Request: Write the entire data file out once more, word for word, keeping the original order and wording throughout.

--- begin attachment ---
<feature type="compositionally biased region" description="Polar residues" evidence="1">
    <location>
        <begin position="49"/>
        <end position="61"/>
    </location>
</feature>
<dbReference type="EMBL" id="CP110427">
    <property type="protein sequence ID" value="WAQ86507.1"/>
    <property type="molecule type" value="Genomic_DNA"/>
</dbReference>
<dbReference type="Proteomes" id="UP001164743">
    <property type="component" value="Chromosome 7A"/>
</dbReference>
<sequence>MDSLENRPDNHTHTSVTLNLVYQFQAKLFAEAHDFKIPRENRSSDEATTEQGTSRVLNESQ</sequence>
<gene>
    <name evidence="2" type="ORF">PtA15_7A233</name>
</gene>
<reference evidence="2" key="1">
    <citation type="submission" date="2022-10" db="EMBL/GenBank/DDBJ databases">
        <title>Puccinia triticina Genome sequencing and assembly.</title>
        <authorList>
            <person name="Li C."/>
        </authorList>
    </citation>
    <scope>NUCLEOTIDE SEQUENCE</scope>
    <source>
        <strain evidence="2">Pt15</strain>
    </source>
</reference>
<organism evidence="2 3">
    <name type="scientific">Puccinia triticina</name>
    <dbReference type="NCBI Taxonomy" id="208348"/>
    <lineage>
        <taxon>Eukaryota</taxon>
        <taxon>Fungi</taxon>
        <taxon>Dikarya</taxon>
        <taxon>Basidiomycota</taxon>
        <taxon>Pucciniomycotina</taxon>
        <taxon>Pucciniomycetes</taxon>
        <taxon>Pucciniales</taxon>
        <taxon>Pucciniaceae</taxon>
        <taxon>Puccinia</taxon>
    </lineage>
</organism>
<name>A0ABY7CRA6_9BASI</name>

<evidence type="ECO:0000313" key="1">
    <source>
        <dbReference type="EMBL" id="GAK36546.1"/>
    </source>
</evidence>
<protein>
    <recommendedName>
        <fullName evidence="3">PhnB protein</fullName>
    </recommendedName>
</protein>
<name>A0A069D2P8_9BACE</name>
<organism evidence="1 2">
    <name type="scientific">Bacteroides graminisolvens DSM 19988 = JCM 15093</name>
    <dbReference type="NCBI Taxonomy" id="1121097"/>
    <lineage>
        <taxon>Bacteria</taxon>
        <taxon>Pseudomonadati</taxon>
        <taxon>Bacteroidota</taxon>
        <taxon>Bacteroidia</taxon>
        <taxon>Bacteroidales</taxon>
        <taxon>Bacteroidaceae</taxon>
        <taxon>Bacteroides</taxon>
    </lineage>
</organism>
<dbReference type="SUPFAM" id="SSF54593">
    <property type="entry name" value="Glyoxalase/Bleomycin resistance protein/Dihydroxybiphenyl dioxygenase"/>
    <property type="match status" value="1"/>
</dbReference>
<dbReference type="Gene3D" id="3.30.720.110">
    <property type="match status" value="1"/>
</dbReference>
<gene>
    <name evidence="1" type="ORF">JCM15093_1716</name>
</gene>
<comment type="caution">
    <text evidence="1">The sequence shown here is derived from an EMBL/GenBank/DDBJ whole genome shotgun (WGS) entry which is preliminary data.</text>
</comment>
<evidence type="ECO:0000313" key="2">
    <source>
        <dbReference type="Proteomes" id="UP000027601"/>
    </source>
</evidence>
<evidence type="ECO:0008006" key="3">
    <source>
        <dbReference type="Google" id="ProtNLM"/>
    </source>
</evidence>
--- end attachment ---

<feature type="compositionally biased region" description="Polar residues" evidence="1">
    <location>
        <begin position="49"/>
        <end position="61"/>
    </location>
</feature>
<dbReference type="EMBL" id="CP110427">
    <property type="protein sequence ID" value="WAQ86507.1"/>
    <property type="molecule type" value="Genomic_DNA"/>
</dbReference>
<dbReference type="Proteomes" id="UP001164743">
    <property type="component" value="Chromosome 7A"/>
</dbReference>
<sequence>MDSLENRPDNHTHTSVTLNLVYQFQAKLFAEAHDFKIPRENRSSDEATTEQGTSRVLNESQ</sequence>
<gene>
    <name evidence="2" type="ORF">PtA15_7A233</name>
</gene>
<reference evidence="2" key="1">
    <citation type="submission" date="2022-10" db="EMBL/GenBank/DDBJ databases">
        <title>Puccinia triticina Genome sequencing and assembly.</title>
        <authorList>
            <person name="Li C."/>
        </authorList>
    </citation>
    <scope>NUCLEOTIDE SEQUENCE</scope>
    <source>
        <strain evidence="2">Pt15</strain>
    </source>
</reference>
<organism evidence="2 3">
    <name type="scientific">Puccinia triticina</name>
    <dbReference type="NCBI Taxonomy" id="208348"/>
    <lineage>
        <taxon>Eukaryota</taxon>
        <taxon>Fungi</taxon>
        <taxon>Dikarya</taxon>
        <taxon>Basidiomycota</taxon>
        <taxon>Pucciniomycotina</taxon>
        <taxon>Pucciniomycetes</taxon>
        <taxon>Pucciniales</taxon>
        <taxon>Pucciniaceae</taxon>
        <taxon>Puccinia</taxon>
    </lineage>
</organism>
<name>A0ABY7CRA6_9BASI</name>

<evidence type="ECO:0000313" key="1">
    <source>
        <dbReference type="EMBL" id="GAK36546.1"/>
    </source>
</evidence>
<protein>
    <recommendedName>
        <fullName evidence="3">PhnB protein</fullName>
    </recommendedName>
</protein>
<name>A0A069D2P8_9BACE</name>
<organism evidence="1 2">
    <name type="scientific">Bacteroides graminisolvens DSM 19988 = JCM 15093</name>
    <dbReference type="NCBI Taxonomy" id="1121097"/>
    <lineage>
        <taxon>Bacteria</taxon>
        <taxon>Pseudomonadati</taxon>
        <taxon>Bacteroidota</taxon>
        <taxon>Bacteroidia</taxon>
        <taxon>Bacteroidales</taxon>
        <taxon>Bacteroidaceae</taxon>
        <taxon>Bacteroides</taxon>
    </lineage>
</organism>
<dbReference type="SUPFAM" id="SSF54593">
    <property type="entry name" value="Glyoxalase/Bleomycin resistance protein/Dihydroxybiphenyl dioxygenase"/>
    <property type="match status" value="1"/>
</dbReference>
<dbReference type="Gene3D" id="3.30.720.110">
    <property type="match status" value="1"/>
</dbReference>
<gene>
    <name evidence="1" type="ORF">JCM15093_1716</name>
</gene>
<comment type="caution">
    <text evidence="1">The sequence shown here is derived from an EMBL/GenBank/DDBJ whole genome shotgun (WGS) entry which is preliminary data.</text>
</comment>
<evidence type="ECO:0000313" key="2">
    <source>
        <dbReference type="Proteomes" id="UP000027601"/>
    </source>
</evidence>
<evidence type="ECO:0008006" key="3">
    <source>
        <dbReference type="Google" id="ProtNLM"/>
    </source>
</evidence>